Join Jeanne Aarhus for an in-depth discussion in this video Controlling focus, part of Microstation: AccuDraw.
- For this exercise, open the file "Welcome to AccuDraw.dgn" The key to controlling AccuDraw is to control the input focus in MicroStation. By default, MicroStation has the focus in the tool settings dialogue for most commands. This might not be the best behavior when using AccuDraw. Let's look at how you can control the application focus yourself. First, let's look at the default settings. Using the pull-down menu Workspace, Preferences, select the Look and Feel category.
Here you can see the setting for Auto-Focus Tool Settings Window, which is on by default in many versions of MicroStation. I prefer this to be off when working with AccuDraw, especially when first learning AccuDraw. What does this setting do? This setting basically automatically moves the focus to the Tool Settings Dialogue whenever a command is selected. Next, select the Input category, and verify that the allow escape to stop a current command is also turned on.
Pick OK to save these changes, and close the dialogue. I also want to turn on the key-in browser to demonstrate how to control the focus with this turned on. Use the pull-down menu Help, Key-in Browser, to open the key-in field. I will shrink this and dock it at the top of the application window. Use the escape key to cancel all running commands and automatically select the element selection tool. The current focus is in the home position, which is displayed in the status bar here.
There are four possible focus locations in MicroStation. Home, this is the top level input focus, which means that you are not currently performing any specific command action. Tool Settings means the tool settings dialogue has input focus. Key-In, which means the key-in browser has input focus. And AccuDraw, meaning the AccuDraw dialogue has input focus. No icon at this location indicates that the input focus is in a specific dialogue or window, most likely selected by you.
MicroStation tries to follow your actions and moves the input focus as needed based on your activity. For example, when you use the "Place Line" command, the focus moves from Home to the AccuDraw dialogue automatically, and then back to Home after you reset to complete the command. Let me demonstrate. I will select the line command, and if you watch the status bar input focus icon, you can see that it is in the Home position. When I issue the first left click or data point in the view window, the status bar's input focus changes to the AccuDraw icon to indicate that AccuDraw now has focus. And if I look at the AccuDraw dialogue, I can see that it does have focus and is waiting for me to key-in some input.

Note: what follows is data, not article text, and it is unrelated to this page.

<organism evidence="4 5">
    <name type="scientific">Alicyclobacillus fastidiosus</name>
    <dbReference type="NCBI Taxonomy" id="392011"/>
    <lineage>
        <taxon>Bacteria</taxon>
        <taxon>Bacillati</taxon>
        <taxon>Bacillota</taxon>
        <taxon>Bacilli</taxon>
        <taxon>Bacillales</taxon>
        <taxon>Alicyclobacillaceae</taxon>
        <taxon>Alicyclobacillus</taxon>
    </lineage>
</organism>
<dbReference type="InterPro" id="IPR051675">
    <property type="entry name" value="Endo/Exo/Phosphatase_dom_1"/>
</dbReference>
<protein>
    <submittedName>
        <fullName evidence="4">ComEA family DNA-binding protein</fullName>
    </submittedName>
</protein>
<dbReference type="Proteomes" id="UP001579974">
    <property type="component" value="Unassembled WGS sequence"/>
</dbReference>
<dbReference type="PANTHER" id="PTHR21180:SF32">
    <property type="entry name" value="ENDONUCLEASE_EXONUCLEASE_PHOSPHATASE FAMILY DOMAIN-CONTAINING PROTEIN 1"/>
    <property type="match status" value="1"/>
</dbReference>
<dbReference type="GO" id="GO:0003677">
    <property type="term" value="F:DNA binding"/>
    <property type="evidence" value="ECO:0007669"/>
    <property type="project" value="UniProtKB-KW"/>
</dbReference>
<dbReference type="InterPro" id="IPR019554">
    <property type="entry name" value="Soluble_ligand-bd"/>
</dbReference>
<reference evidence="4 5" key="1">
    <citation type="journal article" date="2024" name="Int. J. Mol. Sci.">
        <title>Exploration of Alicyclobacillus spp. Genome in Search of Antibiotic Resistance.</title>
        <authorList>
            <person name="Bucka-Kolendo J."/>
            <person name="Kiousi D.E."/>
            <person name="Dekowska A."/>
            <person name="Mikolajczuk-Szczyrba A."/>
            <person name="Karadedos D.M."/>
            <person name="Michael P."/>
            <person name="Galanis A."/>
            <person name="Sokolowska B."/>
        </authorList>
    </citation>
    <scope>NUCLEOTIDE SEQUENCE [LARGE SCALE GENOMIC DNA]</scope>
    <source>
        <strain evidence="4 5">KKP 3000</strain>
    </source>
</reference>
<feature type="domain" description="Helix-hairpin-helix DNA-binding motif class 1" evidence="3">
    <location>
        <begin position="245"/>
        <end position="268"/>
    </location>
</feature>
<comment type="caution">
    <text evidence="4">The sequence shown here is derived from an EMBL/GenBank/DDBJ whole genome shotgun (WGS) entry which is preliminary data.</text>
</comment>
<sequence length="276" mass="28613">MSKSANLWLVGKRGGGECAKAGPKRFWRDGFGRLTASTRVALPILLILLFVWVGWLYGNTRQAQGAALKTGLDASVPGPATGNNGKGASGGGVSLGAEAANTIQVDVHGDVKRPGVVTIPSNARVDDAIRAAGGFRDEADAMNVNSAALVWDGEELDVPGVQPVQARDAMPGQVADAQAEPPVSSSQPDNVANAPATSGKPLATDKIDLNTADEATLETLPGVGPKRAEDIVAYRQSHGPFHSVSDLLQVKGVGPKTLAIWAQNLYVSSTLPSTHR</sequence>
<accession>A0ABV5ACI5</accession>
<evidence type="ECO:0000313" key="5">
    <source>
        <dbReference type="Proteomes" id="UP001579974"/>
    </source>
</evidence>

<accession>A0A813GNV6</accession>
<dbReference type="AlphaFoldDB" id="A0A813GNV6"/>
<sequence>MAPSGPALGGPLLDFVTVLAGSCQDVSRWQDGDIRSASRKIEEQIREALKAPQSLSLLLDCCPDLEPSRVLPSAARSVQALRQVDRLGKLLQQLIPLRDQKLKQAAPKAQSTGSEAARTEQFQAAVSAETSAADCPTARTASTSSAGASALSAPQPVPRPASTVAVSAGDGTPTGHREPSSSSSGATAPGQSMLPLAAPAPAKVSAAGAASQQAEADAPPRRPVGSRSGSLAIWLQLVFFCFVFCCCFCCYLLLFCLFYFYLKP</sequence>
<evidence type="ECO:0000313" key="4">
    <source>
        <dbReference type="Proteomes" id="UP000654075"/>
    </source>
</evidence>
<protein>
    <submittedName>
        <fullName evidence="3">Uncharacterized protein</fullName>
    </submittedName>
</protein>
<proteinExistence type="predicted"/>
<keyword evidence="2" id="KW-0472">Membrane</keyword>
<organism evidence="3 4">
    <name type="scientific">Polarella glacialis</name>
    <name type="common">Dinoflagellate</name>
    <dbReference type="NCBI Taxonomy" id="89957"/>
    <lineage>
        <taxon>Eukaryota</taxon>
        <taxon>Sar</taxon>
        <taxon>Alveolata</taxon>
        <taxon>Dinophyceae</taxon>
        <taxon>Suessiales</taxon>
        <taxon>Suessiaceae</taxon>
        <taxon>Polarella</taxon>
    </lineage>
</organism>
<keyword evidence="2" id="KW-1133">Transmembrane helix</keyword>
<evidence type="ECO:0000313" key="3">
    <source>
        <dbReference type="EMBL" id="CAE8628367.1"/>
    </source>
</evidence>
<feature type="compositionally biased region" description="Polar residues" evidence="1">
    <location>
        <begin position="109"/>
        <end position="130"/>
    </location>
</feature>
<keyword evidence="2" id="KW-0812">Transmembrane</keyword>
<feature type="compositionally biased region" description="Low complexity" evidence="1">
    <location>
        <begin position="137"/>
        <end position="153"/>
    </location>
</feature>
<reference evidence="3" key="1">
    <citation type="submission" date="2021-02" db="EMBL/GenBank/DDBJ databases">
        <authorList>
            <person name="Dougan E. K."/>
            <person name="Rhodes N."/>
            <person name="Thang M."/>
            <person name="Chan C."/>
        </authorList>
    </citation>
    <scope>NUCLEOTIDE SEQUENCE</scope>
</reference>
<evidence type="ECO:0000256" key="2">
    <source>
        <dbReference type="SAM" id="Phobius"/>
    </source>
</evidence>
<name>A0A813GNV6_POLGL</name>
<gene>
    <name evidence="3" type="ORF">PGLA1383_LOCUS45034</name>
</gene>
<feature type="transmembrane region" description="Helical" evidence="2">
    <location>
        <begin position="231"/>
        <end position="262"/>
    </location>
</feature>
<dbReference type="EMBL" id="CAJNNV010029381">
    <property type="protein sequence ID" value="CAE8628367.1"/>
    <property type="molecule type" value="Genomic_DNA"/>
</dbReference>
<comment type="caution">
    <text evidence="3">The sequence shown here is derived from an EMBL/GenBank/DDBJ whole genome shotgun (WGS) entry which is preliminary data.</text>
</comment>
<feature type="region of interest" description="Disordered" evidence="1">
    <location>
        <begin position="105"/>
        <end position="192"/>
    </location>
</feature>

When I right click or reset to complete the line command, the input focus displays the Home icon again. If I select the circle command, and change the method to Diameter, the focus moves to the tool settings dialogue, as shown here in the status bar. When I issue the first left click in the view window to start drawing the circle element, the input focus changes to the AccuDraw icon. And when I left click to define the circle element, the command input focus changes to the Home icon again because the command is complete.
If I want to place a circle at a specific XY coordinate, I can use the key-in browser to specify the XY value. I will select the circle command again, this time I want the center of the circle to be at 0,0. There are two ways to do this. The first is to use the key-in "XY equals 0,0", which is how most users do it without AccuDraw. For this method, I need to pick in the key-in browser which moves the input focus to the key-in browser as displayed in the status bar.
Then, I need to key-in "XY equals 0,0" and hit enter to start the circle at 00. When I move the cursor back into the view window, AccuDraw takes over and the input focus changes to AccuDraw, as displayed in the status bar. If I drag my cursor in the X direction, I can key-in one for the circle diameter, and left click to except. Now the input focus will change back to Home, and I am ready to draw another circle. Let's use control Z to undo that.
Since this is an AccuDraw course, I could also use AccuDraw instead of the key-in "XY equals 0,0" to input the coordinate value. Using the circle command again, look at the AccuDraw dialogue, and verify that you have X and Y fields. If not, use the space bar shortcut to move the input focus to the AccuDraw dialogue and use the space bar again to toggle to the X and Y fields. Use the AccuDraw shortcut P to open the data point input dialogue and verify that it is set to absolute XY equals, and key-in 0,0 and press enter to close the dialogue. This will start the circle at the coordinate 00, and I can again drag my cursor in the X direction, and key-in one for the circle diameter, and left click to accept and complete the circle.
This method, using AccuDraw as the primary input focus for drawing the new circle, requires less key-in input from the user. Now that you have witnessed how the focus moves around in MicroStation, I want to demonstrate in the next exercise how you can control it when MicroStation moves the focus somewhere that is not convenient for your current workflow.
- Using AccuDraw and AccuSnap
- Controlling focus
- Using multi-snaps
- AccuDraw basics in 2D and 3D
- Using AccuDraw shortcuts
- Drawing and modifying 3D solids
- Advanced AccuDraw techniques
- Custom AccuDraw shortcuts